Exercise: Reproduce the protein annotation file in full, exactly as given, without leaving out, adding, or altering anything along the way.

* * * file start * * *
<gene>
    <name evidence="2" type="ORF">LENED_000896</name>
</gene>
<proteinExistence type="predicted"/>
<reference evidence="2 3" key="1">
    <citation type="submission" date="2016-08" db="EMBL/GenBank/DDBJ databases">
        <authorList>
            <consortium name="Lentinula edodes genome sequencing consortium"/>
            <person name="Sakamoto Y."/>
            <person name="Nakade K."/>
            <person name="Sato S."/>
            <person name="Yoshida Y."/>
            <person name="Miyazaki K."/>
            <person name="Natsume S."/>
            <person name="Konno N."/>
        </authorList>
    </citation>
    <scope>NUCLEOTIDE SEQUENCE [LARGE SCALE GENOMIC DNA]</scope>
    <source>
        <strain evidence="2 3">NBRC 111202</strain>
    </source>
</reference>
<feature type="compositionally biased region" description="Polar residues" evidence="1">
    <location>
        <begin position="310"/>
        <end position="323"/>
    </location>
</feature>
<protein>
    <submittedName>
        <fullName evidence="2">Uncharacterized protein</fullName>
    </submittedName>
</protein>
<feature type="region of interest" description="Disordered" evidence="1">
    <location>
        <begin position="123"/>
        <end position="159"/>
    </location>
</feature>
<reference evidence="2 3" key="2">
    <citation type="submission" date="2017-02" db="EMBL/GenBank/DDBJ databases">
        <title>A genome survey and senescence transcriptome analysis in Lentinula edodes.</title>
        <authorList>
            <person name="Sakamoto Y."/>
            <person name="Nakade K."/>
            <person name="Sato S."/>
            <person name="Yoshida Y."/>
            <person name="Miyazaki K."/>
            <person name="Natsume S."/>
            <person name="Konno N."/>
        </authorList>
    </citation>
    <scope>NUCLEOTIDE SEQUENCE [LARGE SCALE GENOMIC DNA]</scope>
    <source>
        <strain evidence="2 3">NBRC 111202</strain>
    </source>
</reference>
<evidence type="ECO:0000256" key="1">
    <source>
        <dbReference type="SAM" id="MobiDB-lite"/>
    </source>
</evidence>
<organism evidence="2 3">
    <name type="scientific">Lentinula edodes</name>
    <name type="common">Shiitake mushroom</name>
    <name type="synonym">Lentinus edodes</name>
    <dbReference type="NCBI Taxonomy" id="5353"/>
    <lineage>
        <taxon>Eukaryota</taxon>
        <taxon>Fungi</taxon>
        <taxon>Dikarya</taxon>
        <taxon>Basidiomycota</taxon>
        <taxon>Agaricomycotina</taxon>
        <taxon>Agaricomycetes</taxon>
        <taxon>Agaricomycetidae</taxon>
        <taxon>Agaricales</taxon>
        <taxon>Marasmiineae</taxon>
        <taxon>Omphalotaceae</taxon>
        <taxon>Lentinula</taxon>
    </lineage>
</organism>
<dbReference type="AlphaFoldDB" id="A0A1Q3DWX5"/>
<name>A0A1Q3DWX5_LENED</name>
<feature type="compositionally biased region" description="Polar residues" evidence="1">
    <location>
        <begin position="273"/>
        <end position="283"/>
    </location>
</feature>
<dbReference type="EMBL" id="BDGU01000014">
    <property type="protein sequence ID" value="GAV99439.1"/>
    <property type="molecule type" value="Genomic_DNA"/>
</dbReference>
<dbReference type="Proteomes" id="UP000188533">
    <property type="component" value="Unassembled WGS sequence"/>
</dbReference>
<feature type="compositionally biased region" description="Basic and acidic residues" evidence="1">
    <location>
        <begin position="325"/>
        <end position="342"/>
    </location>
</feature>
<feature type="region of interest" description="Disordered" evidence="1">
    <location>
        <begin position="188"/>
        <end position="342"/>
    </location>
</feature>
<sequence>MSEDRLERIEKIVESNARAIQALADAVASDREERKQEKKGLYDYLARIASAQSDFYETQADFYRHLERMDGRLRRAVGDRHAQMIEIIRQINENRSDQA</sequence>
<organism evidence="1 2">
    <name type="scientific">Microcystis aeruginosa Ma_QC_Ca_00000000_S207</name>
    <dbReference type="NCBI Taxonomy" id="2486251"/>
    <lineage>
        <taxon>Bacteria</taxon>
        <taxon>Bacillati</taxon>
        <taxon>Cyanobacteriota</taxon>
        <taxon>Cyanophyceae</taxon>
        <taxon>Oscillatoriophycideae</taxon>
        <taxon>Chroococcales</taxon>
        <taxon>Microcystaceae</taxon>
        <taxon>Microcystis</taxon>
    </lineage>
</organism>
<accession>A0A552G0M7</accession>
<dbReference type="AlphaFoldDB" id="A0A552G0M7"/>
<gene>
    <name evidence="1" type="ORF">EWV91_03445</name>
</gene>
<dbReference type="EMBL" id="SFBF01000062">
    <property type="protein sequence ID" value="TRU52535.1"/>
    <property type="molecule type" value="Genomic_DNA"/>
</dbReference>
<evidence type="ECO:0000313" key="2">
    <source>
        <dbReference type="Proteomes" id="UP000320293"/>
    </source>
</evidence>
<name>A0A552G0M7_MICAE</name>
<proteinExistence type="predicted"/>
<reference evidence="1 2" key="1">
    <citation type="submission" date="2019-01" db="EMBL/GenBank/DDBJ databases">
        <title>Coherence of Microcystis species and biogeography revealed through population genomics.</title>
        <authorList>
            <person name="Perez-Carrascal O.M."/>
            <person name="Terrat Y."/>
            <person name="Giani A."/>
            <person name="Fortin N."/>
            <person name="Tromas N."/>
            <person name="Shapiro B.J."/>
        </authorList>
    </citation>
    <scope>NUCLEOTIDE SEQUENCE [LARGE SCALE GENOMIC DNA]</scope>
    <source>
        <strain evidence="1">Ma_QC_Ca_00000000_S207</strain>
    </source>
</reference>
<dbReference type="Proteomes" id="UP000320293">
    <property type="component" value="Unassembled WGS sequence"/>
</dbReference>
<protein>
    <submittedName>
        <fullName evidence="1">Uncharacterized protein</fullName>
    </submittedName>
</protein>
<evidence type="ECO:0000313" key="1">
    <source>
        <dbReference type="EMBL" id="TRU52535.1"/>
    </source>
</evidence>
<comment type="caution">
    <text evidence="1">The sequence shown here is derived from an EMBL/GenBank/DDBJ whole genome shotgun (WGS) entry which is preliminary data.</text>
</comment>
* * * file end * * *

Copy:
<gene>
    <name evidence="2" type="ORF">LENED_000896</name>
</gene>
<proteinExistence type="predicted"/>
<reference evidence="2 3" key="1">
    <citation type="submission" date="2016-08" db="EMBL/GenBank/DDBJ databases">
        <authorList>
            <consortium name="Lentinula edodes genome sequencing consortium"/>
            <person name="Sakamoto Y."/>
            <person name="Nakade K."/>
            <person name="Sato S."/>
            <person name="Yoshida Y."/>
            <person name="Miyazaki K."/>
            <person name="Natsume S."/>
            <person name="Konno N."/>
        </authorList>
    </citation>
    <scope>NUCLEOTIDE SEQUENCE [LARGE SCALE GENOMIC DNA]</scope>
    <source>
        <strain evidence="2 3">NBRC 111202</strain>
    </source>
</reference>
<feature type="compositionally biased region" description="Polar residues" evidence="1">
    <location>
        <begin position="310"/>
        <end position="323"/>
    </location>
</feature>
<protein>
    <submittedName>
        <fullName evidence="2">Uncharacterized protein</fullName>
    </submittedName>
</protein>
<feature type="region of interest" description="Disordered" evidence="1">
    <location>
        <begin position="123"/>
        <end position="159"/>
    </location>
</feature>
<reference evidence="2 3" key="2">
    <citation type="submission" date="2017-02" db="EMBL/GenBank/DDBJ databases">
        <title>A genome survey and senescence transcriptome analysis in Lentinula edodes.</title>
        <authorList>
            <person name="Sakamoto Y."/>
            <person name="Nakade K."/>
            <person name="Sato S."/>
            <person name="Yoshida Y."/>
            <person name="Miyazaki K."/>
            <person name="Natsume S."/>
            <person name="Konno N."/>
        </authorList>
    </citation>
    <scope>NUCLEOTIDE SEQUENCE [LARGE SCALE GENOMIC DNA]</scope>
    <source>
        <strain evidence="2 3">NBRC 111202</strain>
    </source>
</reference>
<evidence type="ECO:0000256" key="1">
    <source>
        <dbReference type="SAM" id="MobiDB-lite"/>
    </source>
</evidence>
<organism evidence="2 3">
    <name type="scientific">Lentinula edodes</name>
    <name type="common">Shiitake mushroom</name>
    <name type="synonym">Lentinus edodes</name>
    <dbReference type="NCBI Taxonomy" id="5353"/>
    <lineage>
        <taxon>Eukaryota</taxon>
        <taxon>Fungi</taxon>
        <taxon>Dikarya</taxon>
        <taxon>Basidiomycota</taxon>
        <taxon>Agaricomycotina</taxon>
        <taxon>Agaricomycetes</taxon>
        <taxon>Agaricomycetidae</taxon>
        <taxon>Agaricales</taxon>
        <taxon>Marasmiineae</taxon>
        <taxon>Omphalotaceae</taxon>
        <taxon>Lentinula</taxon>
    </lineage>
</organism>
<dbReference type="AlphaFoldDB" id="A0A1Q3DWX5"/>
<name>A0A1Q3DWX5_LENED</name>
<feature type="compositionally biased region" description="Polar residues" evidence="1">
    <location>
        <begin position="273"/>
        <end position="283"/>
    </location>
</feature>
<dbReference type="EMBL" id="BDGU01000014">
    <property type="protein sequence ID" value="GAV99439.1"/>
    <property type="molecule type" value="Genomic_DNA"/>
</dbReference>
<dbReference type="Proteomes" id="UP000188533">
    <property type="component" value="Unassembled WGS sequence"/>
</dbReference>
<feature type="compositionally biased region" description="Basic and acidic residues" evidence="1">
    <location>
        <begin position="325"/>
        <end position="342"/>
    </location>
</feature>
<feature type="region of interest" description="Disordered" evidence="1">
    <location>
        <begin position="188"/>
        <end position="342"/>
    </location>
</feature>
<sequence>MSEDRLERIEKIVESNARAIQALADAVASDREERKQEKKGLYDYLARIASAQSDFYETQADFYRHLERMDGRLRRAVGDRHAQMIEIIRQINENRSDQA</sequence>
<organism evidence="1 2">
    <name type="scientific">Microcystis aeruginosa Ma_QC_Ca_00000000_S207</name>
    <dbReference type="NCBI Taxonomy" id="2486251"/>
    <lineage>
        <taxon>Bacteria</taxon>
        <taxon>Bacillati</taxon>
        <taxon>Cyanobacteriota</taxon>
        <taxon>Cyanophyceae</taxon>
        <taxon>Oscillatoriophycideae</taxon>
        <taxon>Chroococcales</taxon>
        <taxon>Microcystaceae</taxon>
        <taxon>Microcystis</taxon>
    </lineage>
</organism>
<accession>A0A552G0M7</accession>
<dbReference type="AlphaFoldDB" id="A0A552G0M7"/>
<gene>
    <name evidence="1" type="ORF">EWV91_03445</name>
</gene>
<dbReference type="EMBL" id="SFBF01000062">
    <property type="protein sequence ID" value="TRU52535.1"/>
    <property type="molecule type" value="Genomic_DNA"/>
</dbReference>
<evidence type="ECO:0000313" key="2">
    <source>
        <dbReference type="Proteomes" id="UP000320293"/>
    </source>
</evidence>
<name>A0A552G0M7_MICAE</name>
<proteinExistence type="predicted"/>
<reference evidence="1 2" key="1">
    <citation type="submission" date="2019-01" db="EMBL/GenBank/DDBJ databases">
        <title>Coherence of Microcystis species and biogeography revealed through population genomics.</title>
        <authorList>
            <person name="Perez-Carrascal O.M."/>
            <person name="Terrat Y."/>
            <person name="Giani A."/>
            <person name="Fortin N."/>
            <person name="Tromas N."/>
            <person name="Shapiro B.J."/>
        </authorList>
    </citation>
    <scope>NUCLEOTIDE SEQUENCE [LARGE SCALE GENOMIC DNA]</scope>
    <source>
        <strain evidence="1">Ma_QC_Ca_00000000_S207</strain>
    </source>
</reference>
<dbReference type="Proteomes" id="UP000320293">
    <property type="component" value="Unassembled WGS sequence"/>
</dbReference>
<protein>
    <submittedName>
        <fullName evidence="1">Uncharacterized protein</fullName>
    </submittedName>
</protein>
<evidence type="ECO:0000313" key="1">
    <source>
        <dbReference type="EMBL" id="TRU52535.1"/>
    </source>
</evidence>
<comment type="caution">
    <text evidence="1">The sequence shown here is derived from an EMBL/GenBank/DDBJ whole genome shotgun (WGS) entry which is preliminary data.</text>
</comment>